Keeping our clients informed is important to us so we regularly publish our thoughts on topics that will be of interest to anyone involved with commercial property. We call them ‘insights’ and we hope you find them of interest.

When Doesn't The Five Year Rule Apply?

By now everyone is pretty well aware that new leases need to be for a minimum of five years but there are exceptions so we thought we would point them out.


The term of a lease does not have to be a minimum of five years if:
  • - the Retail and Commercial Leases Act doesn't apply (if you want more information on this please contact our office for an info sheet)
  • - the tenant is holding over from a previous tenancy that provided for up to five years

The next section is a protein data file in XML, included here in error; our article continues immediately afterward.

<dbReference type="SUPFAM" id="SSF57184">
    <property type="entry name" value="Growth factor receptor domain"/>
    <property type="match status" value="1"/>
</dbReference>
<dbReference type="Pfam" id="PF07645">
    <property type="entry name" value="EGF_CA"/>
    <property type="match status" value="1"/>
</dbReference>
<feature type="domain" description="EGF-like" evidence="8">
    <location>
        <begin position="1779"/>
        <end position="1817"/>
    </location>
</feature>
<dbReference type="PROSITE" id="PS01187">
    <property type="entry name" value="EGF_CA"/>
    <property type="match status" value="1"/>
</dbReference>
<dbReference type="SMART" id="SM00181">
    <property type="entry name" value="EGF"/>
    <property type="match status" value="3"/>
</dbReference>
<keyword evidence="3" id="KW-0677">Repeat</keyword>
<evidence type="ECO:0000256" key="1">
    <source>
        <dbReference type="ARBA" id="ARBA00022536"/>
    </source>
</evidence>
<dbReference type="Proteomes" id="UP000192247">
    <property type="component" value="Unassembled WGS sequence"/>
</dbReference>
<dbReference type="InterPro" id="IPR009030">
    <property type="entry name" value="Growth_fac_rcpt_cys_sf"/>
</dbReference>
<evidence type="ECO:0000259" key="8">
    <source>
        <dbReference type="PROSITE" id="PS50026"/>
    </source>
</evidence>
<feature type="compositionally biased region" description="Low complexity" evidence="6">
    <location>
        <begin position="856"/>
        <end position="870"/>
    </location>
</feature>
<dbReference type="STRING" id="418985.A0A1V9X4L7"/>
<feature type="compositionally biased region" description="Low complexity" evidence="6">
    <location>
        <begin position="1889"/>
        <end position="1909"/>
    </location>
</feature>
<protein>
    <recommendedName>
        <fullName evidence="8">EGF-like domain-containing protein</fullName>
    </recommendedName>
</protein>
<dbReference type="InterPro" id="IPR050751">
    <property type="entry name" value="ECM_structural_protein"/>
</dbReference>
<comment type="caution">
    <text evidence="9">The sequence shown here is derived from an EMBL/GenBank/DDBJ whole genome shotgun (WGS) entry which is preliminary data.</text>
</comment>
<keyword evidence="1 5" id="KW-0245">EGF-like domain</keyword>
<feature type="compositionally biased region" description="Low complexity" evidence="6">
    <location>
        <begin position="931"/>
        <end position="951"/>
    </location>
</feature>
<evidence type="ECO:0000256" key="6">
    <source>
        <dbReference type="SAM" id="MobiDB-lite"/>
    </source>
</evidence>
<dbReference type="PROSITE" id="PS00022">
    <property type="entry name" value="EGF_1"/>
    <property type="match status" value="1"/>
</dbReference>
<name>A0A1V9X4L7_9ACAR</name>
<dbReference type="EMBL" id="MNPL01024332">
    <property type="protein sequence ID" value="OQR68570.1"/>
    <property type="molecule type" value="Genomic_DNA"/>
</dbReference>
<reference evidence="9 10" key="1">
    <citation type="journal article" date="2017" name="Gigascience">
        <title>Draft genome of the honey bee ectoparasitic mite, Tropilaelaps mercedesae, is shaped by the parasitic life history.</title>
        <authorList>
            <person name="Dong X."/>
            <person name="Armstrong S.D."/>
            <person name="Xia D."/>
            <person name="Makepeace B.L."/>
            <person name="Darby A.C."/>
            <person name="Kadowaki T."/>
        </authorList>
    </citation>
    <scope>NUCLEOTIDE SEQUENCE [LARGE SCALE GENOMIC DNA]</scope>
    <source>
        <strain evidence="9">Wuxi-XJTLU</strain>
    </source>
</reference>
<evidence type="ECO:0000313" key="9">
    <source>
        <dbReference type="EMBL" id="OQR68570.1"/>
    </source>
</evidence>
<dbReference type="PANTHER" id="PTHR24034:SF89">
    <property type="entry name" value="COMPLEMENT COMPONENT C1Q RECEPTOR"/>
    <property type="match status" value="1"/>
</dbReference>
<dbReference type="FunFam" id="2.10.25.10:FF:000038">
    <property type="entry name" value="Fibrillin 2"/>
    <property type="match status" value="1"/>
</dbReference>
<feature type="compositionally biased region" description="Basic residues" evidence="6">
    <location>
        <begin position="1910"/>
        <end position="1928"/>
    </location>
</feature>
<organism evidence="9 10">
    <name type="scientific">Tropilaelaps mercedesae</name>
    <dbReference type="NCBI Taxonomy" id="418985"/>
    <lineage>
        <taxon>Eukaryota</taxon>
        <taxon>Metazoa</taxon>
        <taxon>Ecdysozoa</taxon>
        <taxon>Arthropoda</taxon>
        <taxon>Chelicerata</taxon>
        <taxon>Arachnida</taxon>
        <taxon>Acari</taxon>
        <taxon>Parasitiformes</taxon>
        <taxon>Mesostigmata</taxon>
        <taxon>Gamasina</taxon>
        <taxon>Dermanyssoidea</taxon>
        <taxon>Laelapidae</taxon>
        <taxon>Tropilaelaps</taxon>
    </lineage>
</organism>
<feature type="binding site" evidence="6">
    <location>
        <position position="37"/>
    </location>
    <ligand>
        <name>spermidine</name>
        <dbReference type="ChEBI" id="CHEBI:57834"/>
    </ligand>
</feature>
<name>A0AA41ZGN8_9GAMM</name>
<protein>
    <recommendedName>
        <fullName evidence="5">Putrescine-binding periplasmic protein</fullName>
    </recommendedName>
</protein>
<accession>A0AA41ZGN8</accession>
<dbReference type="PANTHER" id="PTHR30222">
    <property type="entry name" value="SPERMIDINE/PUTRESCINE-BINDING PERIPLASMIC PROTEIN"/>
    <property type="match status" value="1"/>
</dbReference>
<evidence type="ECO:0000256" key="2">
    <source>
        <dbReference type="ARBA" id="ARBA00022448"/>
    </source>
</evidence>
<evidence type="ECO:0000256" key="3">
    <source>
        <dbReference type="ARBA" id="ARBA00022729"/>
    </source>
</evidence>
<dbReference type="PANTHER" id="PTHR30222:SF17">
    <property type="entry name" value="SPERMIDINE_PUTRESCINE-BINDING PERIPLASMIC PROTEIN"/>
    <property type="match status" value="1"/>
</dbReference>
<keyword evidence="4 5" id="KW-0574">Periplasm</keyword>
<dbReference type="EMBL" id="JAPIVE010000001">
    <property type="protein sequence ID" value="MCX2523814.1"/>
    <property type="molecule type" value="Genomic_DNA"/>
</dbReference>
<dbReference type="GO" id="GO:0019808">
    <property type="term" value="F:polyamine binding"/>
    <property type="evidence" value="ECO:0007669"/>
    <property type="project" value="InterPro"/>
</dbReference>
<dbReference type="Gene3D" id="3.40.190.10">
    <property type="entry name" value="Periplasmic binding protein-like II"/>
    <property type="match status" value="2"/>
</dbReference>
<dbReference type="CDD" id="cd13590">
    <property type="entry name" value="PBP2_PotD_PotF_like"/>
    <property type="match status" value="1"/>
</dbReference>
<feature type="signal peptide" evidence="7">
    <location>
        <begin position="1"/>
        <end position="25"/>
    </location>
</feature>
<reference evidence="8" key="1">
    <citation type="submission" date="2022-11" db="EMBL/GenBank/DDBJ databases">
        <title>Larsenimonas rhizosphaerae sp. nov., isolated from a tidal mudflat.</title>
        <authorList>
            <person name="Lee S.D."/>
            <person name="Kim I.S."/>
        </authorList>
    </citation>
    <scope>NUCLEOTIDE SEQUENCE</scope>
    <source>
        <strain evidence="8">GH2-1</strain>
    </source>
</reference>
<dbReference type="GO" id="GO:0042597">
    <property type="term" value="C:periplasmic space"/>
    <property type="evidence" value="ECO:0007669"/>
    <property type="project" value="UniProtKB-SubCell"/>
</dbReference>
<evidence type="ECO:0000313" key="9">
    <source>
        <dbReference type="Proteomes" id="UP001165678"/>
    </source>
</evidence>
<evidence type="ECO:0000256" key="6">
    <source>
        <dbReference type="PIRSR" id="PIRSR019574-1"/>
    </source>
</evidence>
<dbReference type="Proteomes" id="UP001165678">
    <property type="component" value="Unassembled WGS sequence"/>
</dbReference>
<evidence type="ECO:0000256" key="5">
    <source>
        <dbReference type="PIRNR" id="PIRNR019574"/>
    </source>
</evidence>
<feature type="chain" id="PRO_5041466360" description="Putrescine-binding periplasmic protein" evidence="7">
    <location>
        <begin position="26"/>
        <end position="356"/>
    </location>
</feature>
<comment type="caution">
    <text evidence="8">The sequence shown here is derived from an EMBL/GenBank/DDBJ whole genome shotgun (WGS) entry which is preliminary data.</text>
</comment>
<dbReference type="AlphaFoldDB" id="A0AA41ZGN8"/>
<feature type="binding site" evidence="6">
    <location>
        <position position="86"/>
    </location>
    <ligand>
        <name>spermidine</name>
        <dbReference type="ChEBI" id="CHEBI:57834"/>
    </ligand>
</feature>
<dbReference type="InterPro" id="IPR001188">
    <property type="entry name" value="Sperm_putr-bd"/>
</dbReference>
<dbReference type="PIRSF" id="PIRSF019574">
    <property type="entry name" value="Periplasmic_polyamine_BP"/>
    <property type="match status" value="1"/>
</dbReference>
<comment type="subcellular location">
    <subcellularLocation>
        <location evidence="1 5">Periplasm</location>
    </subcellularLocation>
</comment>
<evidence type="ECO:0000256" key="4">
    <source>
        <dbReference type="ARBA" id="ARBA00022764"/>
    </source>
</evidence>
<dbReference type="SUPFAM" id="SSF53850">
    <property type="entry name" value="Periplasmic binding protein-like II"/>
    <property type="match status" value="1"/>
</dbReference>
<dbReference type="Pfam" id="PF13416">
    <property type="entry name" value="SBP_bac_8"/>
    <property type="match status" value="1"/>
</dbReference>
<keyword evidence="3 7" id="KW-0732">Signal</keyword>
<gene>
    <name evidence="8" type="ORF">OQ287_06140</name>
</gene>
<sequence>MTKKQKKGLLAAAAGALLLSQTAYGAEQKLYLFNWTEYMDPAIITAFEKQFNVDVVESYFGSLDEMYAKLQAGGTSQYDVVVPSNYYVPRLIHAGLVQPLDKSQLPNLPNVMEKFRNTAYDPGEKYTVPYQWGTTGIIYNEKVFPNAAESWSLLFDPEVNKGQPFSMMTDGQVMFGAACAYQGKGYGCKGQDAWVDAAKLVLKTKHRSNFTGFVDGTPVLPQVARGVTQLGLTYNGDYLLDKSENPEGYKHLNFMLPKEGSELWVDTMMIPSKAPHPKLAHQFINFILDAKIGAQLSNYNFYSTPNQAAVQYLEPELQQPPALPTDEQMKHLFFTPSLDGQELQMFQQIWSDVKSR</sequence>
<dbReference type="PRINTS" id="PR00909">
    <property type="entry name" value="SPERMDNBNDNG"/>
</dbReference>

• - a certificate signed by a solicitor has been obtained
  • - the tenant has been in the property for at least five years previously
  • - the tenancy is a sub-lease and is for the full balance of the term left on the head lease
  • - the premises have been excluded by regulations
  • - the tenant is related to the lessor
  • - the tenant is an incorporated association and the lease grants less than 15 hours a week occupation
    Most of these exceptions are fairly uncommon but nevertheless it is useful to know they exist.

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